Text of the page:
As health IT evolves and matures, focus is shifting, if sometimes slowly, from checklists of technical specs to broader challenges related to technology design and usability.
At the Healthcare Experience Design (HxD) conference, which is sponsored by Portsmouth, N.H.-based experience design firm Mad*Pow and takes place March 24-26 in Boston, designers, technologists, product managers and entrepreneurs will explore the ways healthcare and design intertwine, looking for ways to improve the digital interactions of patients and providers alike.
Healthcare IT News spoke with Mad*Pow co-founder and chief experience officer Amy Cueva about the conference, and about the challenges of user-centered design.
Q: Tell me a bit about yourself, and a bit about Mad*Pow.
A: I went to art school, and then got into graphic design. I was the only art student who also took calculus. I’m very left brain/analytical, but have the right brain/creative side, too. I went from graphic design to Web design to information architecture and usability, into what is now user experience and experience design.
The reason that that resonated with me was that it really is a perfect blend of left and right brain thinking. You have to analyze a situation and then come up with creative ways to work with it.
Mad*Pow hired its first employee in 2006, and now we’re more than 50 people. It’s an experience design agency. What we do is the research, to understand what a business or organization needs, what defines success for them, and then design the solution, which is typically digital. When I say “design,” I mean interaction design, info architecture, workflow. Then we do a usability test on the design to make sure that it works, that it’s going to be easy to use and meaningful, and derive the sort of results that the business or organization is looking to achieve.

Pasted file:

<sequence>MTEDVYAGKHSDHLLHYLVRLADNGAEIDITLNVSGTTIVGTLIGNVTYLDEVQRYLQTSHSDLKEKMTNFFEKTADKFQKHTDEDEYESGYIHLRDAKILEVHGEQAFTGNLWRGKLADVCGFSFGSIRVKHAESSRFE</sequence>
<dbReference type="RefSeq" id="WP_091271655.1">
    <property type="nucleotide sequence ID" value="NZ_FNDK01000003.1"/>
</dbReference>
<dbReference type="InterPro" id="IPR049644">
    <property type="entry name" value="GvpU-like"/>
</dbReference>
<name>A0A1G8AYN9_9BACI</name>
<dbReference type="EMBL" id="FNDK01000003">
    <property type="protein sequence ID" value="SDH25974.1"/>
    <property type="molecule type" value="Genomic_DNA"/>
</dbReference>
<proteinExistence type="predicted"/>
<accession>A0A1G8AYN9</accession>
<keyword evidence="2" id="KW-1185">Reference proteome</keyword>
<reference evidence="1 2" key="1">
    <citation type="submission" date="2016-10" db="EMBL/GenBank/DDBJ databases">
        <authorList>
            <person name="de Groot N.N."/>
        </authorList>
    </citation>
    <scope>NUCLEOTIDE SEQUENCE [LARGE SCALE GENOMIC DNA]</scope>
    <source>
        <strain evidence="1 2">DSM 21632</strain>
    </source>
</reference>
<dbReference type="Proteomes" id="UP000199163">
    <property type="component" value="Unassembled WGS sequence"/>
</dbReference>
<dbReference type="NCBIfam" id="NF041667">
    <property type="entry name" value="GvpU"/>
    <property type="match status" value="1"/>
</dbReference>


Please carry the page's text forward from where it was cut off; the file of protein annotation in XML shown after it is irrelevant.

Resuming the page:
What we’re seeing happening a lot now is that, we work with big corporations across the healthcare spectrum and within other industries. The organizations we’ve worked with have grown a lot over the years and now they’re very siloed. You have one part of the organization handling customer service, the other sales. One owns the public website, the other owns the secure one. Different lines of businesses are sending email communications. And so, when it comes to the customer experience, there’s been many different parties managing it.
What we’re doing now, more and more, is partnering up with the executive level to say, “What is the state of our customer experience, or patient experience, or employee experience or partner experience? And how do we improve that across channels? When a customer gets an email or goes to a mobile site, how do we get those experiences to coordinate with each other and be considerate of each other so they’re incrementally getting customers in the direction where they’re going to be satisfied and the organization is going to get those results?”
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